June 30, 2012

6/28/12 - Lewis & Clark NHP

Lewis and Clark National Historical Park is located where Meriwether Lewis, William Clark and the Corps of Discovery spent the soggy winter of 1805-06.  Capt. Clark wrote that during the 106 days the Lewis and Clark Expedition wintered at Fort Clatsop in 1806 it rained all but 12 days and they saw the sun 6 times!!! 

(Welcome to the Pacific Northwest, guys!)

The original fort decayed in the wet climate but they built a replica of it so you can see how they lived.  Clark drew a floor plan of it on the cover of his journal, so it's pretty accurate.  Actually, this is the second replica fort.  They built one in 1955 that lasted for 50 years, then someone didn't completely douse a fire after a demonstration and it burned down.  (Oops!) 

I'll bet they installed a fire detection system this time around...

An interpreter gave an interesting talk about the medicines they used.  I thought it would be lots of herbal medicines they learned from Sacajawea and friends, but they took a lot with them.  They were big on blood-letting in the early 19th century, laudanum (that's opium, folks!), and lots of purging (both ends).  One way archaeologists can identify their campsites is by checking out their latrines which are loaded with mercury.  In spite of it all, most of them came back home.
They built a salt works in what is now Seaside, and there's a reconstructed site there.  (This was before it became a cute little resort town, I suppose.)  They made enough salt for the trip home.
Click on the link to see more pictures:     Lewis and Clark NHP

(PS. We discovered a great place to eat in Astoria!  It's called "The Bowpicker", and it's in an old converted fishing boat. The only thing they sell is fish and chips--but not just ordinary fish.  They use albacore tuna, and it's absolutely the best fish and chips we've ever eaten!)

June on the Oregon Coast

Crossing the dunes to the beach at Oregon Dunes NRA
There are a lot of parks along the Oregon coast where there are either spectacular views or beaches (or both!)  I scheduled us to stay at parks along the coast for a little over a month.   You'd think that someone who'd lived around Puget Sound for as long as I have would have picked some month besides June.  (I will admit that it didn't rain every single day...)

Lost Creek State Park

Eagle on bluff at Ona Beach SP

Rocks at low tide at Ona Beach
Japanese tsunami dock washed ashore at Agate Beach SP
Tidepool around rock
View form Cape Perpetua viewpoint

Seal Rock

Yaquina Bay Bridge
Arcadia Beach

Stagecoach Road at Hug Point

Churning waves at Devil's Churn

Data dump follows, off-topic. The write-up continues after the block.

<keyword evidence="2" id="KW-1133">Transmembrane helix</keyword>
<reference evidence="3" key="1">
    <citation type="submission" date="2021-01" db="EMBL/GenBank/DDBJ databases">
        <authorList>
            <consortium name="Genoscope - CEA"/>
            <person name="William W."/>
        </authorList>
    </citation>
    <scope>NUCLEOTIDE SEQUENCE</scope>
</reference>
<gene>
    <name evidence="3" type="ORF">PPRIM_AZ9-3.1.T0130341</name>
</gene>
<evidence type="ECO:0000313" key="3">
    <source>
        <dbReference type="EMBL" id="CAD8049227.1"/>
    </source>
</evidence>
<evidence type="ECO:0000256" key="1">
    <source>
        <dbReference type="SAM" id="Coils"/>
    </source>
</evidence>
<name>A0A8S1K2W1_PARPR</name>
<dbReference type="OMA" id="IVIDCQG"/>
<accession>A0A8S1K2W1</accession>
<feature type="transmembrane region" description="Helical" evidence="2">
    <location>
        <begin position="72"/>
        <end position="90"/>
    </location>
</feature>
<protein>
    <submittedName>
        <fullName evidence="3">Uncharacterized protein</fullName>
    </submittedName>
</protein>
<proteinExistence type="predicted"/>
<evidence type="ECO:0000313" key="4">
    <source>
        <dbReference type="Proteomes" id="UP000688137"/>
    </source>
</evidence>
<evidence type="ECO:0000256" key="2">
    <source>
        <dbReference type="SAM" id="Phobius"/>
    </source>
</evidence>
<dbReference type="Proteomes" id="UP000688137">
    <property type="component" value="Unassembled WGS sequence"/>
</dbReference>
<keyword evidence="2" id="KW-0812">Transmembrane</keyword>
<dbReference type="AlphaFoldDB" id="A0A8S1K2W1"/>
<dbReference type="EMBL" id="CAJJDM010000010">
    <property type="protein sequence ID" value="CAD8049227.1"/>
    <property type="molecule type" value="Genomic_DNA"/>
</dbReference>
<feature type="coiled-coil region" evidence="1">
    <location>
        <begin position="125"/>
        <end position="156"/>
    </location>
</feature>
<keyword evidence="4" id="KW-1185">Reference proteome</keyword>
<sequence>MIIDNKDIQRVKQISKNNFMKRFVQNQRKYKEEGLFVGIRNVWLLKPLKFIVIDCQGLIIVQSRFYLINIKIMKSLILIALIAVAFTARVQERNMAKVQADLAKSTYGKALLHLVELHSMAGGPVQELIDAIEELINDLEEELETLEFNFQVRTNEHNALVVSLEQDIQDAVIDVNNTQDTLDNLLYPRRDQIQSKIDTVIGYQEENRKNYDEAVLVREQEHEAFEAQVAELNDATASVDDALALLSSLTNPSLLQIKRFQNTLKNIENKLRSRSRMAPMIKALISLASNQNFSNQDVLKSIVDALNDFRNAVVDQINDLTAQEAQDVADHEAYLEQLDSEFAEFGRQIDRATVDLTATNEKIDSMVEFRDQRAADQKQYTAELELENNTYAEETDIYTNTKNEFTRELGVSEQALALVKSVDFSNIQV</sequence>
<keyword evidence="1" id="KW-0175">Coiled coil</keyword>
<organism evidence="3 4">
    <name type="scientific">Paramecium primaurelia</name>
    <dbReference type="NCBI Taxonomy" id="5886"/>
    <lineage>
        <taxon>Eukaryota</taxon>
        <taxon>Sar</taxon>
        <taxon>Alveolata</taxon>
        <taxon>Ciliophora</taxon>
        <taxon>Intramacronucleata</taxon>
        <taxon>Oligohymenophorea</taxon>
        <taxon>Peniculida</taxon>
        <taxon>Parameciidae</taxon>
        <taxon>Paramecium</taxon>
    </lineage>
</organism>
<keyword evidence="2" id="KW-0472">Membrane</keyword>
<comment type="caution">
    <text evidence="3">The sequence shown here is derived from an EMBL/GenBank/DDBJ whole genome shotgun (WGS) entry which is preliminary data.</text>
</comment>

Haystack Rock at Cannon Beach

I took lots more pictures! If you'd like to check some of them out, click on any of the links below.
Lost Creek State Park                                    Agate Beach State Park
Ona Beach State Park                                   Cape Perpetua Scenic Area
Seal Rock State Park                                     Yaquina Bay State Park
Arcadia Beach State Park                              Hug Point State Park
Cannon Beach                                

June 12, 2012

6/2/12 - Oregon Caves NM

Time for another cave tour—this time at the Oregon Caves National Monument in (guess where?!) southern Oregon.  The tour is only half a mile, but it takes 90 minutes. 

The Visitors Center is in the 1924 Chalet, and the Chateau was built in the early 1930s.

This cave is different from most caves because it’s a marble cave, not limestone.  Marble's prettier--whoever heard of anyone wanting limestone flooring, but wouldn't this be nice? 
A river runs through it.  It’s called the “Caves River” inside, but it’s name changes to something else outside.  I think that’s where they got the idea of changing street names at intersections which, incidentally, drives me nuts!!!
Our tour guide guided us through the caves, pointing out the standard stalactites, stalagmites, soda straws, columns, draperies and a bunch of other stuff I forgot already. 

Oh, wait!  I think there's flowstone too!
There are places that are pretty low. I've been thinking that George should start wearing his bicycle helmet in caves. He always manages to conk his head someplace.  
I really liked the story about the Ghost Room.  Apparently one of the early tour guides was a practical jokester--and he did all sorts of scary ghosty stories and pranks in this section of the cave.   We saw it from the top, then went down into it.  From above it does look a little spooky.

And here we both are at the cave exit.
On a ratings scale 1-10, with Mammoth at 2 and Carlsbad at 9, I suppose I'd give this one about 6. 
There are more pictures at this link.  Oregon Caves NM